Monday, 19 October 2009

Alan Baker - The Book of Random Access (54)

[He] remembered not only every leaf of every tree of every wood, but also every one of the times he had perceived or imagined it. Forgetfulness might seem bliss, like falling asleep in a comfortable bed after physical work in the fresh air. If you find that difficult, it's something that can be learned. Simple breathing exercises can help, or meditation. Some people find that lavender oil, valerian or other herbs help them. In a prose piece, he envisages a School of Forgetting, where the pupils are taught in specialist fields, such as Forgetting History and Forgetting Language. In the lit room, the window pane is a black square, the streaks of rain are like little lines of glass beads. The modem is flickering, the printer is warming up. There is the case of “AJ,” a 40-year-old woman with incredibly strong memories of her personal past. Given a date, AJ can recall with astonishing accuracy what she was doing on that date and what day of the week it fell on. Because her case is the first one of its kind, the researchers have proposed a name for her syndrome – “hyperthymestic syndrome.” She had been called “the human calendar” for years by her friends and acquaintances. AJ is both a warden and a prisoner of her memories, said Parker, a clinical professor of psychiatry and neurology. They can at times be a burden because they cannot be controlled, but she told us that if she had a choice, she would not want to give them up.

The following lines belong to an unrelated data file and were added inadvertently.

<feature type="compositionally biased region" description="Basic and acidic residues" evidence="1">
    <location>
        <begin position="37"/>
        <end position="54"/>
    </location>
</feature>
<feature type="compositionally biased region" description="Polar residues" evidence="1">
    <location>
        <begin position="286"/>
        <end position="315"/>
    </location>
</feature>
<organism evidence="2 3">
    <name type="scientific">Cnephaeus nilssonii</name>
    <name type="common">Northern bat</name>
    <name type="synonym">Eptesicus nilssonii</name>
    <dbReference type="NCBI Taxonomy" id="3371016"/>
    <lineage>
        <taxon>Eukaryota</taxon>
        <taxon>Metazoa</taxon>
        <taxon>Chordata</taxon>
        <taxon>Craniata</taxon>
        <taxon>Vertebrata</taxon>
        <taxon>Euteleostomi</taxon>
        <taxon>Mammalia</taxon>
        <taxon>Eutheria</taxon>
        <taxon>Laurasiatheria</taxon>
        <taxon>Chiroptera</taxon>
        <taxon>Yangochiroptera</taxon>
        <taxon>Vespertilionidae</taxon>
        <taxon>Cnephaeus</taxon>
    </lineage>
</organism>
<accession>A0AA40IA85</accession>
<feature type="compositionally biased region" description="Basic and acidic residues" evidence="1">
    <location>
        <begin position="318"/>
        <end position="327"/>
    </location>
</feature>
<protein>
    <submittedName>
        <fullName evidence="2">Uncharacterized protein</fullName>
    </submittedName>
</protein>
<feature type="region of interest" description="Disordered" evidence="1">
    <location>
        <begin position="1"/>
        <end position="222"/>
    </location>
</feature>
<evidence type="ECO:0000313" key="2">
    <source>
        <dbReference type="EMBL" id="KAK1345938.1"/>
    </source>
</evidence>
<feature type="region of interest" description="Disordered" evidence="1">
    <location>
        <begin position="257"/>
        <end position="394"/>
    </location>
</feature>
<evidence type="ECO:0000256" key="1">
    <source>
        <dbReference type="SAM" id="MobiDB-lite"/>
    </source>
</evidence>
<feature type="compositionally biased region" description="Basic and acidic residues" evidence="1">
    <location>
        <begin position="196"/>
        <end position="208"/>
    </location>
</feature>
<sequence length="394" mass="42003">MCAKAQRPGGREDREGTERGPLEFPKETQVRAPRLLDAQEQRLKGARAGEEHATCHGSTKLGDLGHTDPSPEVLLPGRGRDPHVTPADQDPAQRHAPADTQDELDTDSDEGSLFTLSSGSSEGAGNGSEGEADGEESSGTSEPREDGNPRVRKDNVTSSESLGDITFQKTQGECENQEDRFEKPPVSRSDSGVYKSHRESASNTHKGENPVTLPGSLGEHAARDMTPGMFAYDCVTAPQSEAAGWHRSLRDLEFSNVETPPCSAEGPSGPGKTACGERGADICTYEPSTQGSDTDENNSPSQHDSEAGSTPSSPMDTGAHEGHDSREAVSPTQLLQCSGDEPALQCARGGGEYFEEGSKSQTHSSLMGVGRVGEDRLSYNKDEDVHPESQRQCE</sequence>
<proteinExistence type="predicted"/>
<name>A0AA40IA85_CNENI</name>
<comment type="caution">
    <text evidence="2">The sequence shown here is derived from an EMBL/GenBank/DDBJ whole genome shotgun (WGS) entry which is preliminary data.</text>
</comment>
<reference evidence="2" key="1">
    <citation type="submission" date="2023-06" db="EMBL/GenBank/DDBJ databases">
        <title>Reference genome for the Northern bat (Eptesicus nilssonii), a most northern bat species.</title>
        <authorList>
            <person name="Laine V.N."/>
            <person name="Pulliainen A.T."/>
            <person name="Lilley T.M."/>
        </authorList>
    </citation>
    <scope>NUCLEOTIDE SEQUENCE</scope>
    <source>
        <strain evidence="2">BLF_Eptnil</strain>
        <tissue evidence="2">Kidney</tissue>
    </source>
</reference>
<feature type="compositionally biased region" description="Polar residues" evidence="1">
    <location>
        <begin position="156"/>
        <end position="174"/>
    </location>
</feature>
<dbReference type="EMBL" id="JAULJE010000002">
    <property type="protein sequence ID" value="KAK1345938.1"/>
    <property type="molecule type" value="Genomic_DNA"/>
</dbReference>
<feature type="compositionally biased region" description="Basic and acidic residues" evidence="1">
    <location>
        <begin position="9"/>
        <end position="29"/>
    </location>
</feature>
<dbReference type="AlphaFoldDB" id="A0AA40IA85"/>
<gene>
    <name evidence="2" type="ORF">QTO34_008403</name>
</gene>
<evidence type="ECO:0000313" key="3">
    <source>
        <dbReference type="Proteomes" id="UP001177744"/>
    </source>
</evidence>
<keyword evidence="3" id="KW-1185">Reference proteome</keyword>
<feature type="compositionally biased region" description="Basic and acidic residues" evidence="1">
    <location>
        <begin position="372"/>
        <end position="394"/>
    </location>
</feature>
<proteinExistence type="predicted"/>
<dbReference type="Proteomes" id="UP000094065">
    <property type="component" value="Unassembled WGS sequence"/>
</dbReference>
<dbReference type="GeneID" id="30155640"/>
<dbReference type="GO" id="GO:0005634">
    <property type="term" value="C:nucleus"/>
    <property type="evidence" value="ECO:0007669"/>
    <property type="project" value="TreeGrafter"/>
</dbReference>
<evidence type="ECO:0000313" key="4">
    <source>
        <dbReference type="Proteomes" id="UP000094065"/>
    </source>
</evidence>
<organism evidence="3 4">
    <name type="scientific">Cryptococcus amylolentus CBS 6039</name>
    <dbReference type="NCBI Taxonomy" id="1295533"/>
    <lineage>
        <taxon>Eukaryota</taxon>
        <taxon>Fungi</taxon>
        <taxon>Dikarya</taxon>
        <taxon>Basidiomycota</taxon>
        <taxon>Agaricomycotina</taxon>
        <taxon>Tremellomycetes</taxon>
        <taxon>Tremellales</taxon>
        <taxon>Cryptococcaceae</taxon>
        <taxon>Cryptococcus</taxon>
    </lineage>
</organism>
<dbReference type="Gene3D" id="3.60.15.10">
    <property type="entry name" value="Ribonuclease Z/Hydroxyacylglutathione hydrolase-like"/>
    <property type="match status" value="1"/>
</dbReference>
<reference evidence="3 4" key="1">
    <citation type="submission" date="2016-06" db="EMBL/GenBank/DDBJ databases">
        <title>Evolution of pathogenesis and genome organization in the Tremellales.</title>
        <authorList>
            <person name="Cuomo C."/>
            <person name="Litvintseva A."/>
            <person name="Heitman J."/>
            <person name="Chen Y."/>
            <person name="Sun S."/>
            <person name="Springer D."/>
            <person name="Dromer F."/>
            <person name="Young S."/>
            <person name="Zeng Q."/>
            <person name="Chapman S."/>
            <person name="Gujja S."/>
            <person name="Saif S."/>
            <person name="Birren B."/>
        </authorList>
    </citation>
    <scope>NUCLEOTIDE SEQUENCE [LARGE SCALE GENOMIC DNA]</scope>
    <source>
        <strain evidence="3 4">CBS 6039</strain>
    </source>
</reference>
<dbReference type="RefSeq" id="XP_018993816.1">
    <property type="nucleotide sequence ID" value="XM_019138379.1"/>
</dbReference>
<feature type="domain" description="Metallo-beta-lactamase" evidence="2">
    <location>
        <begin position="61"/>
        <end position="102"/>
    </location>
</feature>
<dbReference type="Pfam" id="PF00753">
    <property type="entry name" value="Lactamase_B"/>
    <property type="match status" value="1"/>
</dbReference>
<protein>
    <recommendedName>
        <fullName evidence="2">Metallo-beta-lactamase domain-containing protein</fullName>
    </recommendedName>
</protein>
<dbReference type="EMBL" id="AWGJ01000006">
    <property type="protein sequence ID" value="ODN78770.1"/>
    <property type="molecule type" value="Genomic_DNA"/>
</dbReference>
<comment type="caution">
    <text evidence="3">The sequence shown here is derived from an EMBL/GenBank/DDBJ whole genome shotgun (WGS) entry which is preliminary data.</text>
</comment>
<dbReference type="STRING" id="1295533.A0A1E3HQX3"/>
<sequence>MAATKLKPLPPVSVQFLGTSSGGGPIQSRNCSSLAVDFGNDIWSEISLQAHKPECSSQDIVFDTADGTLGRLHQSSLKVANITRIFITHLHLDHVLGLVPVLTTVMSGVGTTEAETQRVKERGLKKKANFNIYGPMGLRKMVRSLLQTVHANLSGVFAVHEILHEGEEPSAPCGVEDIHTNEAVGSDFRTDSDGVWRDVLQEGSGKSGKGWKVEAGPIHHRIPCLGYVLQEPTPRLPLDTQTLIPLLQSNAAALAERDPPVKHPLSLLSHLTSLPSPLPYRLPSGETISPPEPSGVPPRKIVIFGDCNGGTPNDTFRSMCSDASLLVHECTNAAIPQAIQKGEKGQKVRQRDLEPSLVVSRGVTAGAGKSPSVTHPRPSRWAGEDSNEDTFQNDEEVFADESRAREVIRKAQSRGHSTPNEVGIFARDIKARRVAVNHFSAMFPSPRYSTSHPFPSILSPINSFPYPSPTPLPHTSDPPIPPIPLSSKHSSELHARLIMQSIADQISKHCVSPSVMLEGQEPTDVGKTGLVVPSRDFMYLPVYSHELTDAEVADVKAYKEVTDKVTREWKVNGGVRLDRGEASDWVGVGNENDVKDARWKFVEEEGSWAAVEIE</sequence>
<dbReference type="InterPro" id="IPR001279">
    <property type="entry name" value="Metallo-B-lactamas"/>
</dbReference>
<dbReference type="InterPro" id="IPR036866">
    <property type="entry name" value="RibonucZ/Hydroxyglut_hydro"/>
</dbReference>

Texts quoted:

Jorge Luis Borges, 'Funes the Memorious', from Labyrinths. - Source: University of California - Irvine, Hyper-Memory: The Inability To Forget, March 7, 2006.
Dennis Tomlinson, review of 'Five Poets from Saxony' (Shearsman), Tears in the Fence 46.

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